The Forever Wars: Author David Keen discusses how global conflicts are deliberately sustained

David Keen

David Keen

David Keen is the author of the controversial new book Useful Enemies: When Waging Wars is More Important Than Winning Them. Here he discusses conflicts in Sudan, Sierra Leone, Afghanistan and Sri Lanka, and investigates the way these conflicts are wilfully sustained and the methods used to perpetuate them.

Article by David Keen

My book Useful Enemies is really an exploration of the nature of war, and some of its origins lie in an investigation I conducted in the late 1980s into a human-made famine in central-southern Sudan – an area suffering at the time from a bitter civil war and still subject to violence and famine today.

The famine in 1988 saw some of the highest mortality rates ever recorded, and had a number of additional characteristics that were profoundly disturbing. First of all, it was driven by government-supported militias who were being used by Khartoum to conduct a cheap counter-insurgency operation (against the rebel Sudan People’s Liberation Army) whilst also avoiding the necessity of a politically-unpopular draft. It was a tactic that has been repeated several times since then – not least in Darfur.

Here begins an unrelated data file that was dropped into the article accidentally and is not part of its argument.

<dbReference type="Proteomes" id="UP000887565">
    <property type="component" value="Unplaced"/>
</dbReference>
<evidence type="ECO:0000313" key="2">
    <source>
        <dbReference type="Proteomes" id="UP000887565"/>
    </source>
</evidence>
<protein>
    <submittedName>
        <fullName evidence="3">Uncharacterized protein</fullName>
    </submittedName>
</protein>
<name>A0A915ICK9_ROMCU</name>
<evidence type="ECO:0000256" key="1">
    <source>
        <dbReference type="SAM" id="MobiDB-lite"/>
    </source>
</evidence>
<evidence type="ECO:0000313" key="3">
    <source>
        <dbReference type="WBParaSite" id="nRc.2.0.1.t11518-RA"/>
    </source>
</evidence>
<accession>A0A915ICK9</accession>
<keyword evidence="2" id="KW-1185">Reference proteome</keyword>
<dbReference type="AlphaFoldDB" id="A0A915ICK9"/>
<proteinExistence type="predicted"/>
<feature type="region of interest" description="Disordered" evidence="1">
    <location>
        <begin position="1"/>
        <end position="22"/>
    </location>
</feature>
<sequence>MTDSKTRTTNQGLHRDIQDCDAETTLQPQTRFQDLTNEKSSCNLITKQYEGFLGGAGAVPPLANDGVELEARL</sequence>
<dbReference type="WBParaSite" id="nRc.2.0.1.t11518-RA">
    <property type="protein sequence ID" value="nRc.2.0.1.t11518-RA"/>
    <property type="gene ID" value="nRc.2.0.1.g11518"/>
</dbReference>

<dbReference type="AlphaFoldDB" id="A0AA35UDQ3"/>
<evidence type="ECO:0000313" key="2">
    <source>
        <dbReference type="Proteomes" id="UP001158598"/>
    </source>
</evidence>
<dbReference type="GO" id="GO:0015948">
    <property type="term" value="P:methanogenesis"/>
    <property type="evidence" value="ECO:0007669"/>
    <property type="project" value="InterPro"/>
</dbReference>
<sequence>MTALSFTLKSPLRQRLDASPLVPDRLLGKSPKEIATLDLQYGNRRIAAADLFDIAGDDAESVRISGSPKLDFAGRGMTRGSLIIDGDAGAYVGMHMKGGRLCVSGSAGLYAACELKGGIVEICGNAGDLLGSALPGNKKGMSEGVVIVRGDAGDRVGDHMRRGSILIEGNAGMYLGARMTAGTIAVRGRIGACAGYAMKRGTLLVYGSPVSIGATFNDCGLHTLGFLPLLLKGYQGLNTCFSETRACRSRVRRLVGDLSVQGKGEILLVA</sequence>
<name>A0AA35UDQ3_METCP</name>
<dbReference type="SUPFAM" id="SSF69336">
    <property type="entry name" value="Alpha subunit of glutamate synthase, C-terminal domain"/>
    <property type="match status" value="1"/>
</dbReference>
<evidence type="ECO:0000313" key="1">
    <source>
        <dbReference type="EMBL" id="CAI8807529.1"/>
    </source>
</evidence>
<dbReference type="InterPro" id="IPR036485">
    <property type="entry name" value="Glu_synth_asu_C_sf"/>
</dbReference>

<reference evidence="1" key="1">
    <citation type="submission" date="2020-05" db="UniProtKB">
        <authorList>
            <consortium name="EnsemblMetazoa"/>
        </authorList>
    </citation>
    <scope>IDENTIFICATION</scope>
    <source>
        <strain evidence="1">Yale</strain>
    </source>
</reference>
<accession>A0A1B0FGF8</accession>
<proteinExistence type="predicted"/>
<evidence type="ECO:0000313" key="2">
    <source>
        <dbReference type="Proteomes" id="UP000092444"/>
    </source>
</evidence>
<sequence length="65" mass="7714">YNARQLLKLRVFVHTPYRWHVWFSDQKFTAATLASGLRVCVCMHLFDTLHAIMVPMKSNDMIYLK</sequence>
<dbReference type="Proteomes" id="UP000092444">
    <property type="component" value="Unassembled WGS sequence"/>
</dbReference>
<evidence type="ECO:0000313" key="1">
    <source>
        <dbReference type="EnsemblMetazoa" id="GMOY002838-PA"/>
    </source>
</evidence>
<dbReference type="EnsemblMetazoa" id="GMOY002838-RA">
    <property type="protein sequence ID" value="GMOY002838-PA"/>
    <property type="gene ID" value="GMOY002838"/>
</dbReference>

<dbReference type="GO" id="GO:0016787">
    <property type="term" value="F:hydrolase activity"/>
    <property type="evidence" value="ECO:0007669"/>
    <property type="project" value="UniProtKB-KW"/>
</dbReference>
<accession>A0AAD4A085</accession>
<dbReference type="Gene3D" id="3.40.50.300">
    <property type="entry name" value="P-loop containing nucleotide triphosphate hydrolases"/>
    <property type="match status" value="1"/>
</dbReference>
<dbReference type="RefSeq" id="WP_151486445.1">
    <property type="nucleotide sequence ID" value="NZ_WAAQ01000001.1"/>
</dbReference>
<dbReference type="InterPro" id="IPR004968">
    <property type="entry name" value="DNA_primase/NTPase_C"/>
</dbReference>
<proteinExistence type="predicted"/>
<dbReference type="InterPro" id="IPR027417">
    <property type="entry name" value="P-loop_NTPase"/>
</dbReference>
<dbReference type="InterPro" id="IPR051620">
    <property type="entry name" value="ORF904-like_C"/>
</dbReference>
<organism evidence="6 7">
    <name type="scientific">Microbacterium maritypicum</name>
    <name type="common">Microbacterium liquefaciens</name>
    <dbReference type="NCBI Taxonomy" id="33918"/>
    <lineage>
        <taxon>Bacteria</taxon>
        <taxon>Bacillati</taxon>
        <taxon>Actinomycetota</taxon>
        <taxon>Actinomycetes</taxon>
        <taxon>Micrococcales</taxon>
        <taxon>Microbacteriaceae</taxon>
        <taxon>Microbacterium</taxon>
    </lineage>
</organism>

Second, the famine areas correlated significantly with those areas that were richest in oil. Famine represented a way of depopulating resource rich areas so that the Khartoum government, weighed down by international debts that reflected in part the surging price of oil in the 1970s, could gain forcible access to this oil even in the face of rebel opposition.

Third, the price movements that surrounded – and helped to create – the famine were also yielding beneficiaries. Army officers and merchants were colluding to restrict flows of grain to the south, sometimes bribing railway workers so that they would not deliver this aid. Meanwhile, the officers and traders were involved in selling overpriced commercial grain in famine-stricken towns and in prioritising the delivery of military supplies on what were supposed to be ‘relief’ trains. Meanwhile, livestock traders – some of them involved in funding the militia – were buying Dinka cattle at drastically reduced prices; and the labour of captured Dinka was also sometimes available for free – effectively a re-birth of slavery.

A fourth notable and disturbing aspect of the crisis was that the militia raiding was often directed against areas that had little or no connection to the rebel SPLA (but nevertheless significant resources, whether cattle, grazing land or oil). These raids tended to be militarily counterproductive insofar as they created rebel recruits, but the raids nevertheless served important economic functions. Even the expansion of the SPLA may have conferred some surprising benefits, since it provided a growing pretext for this exploitative economic system.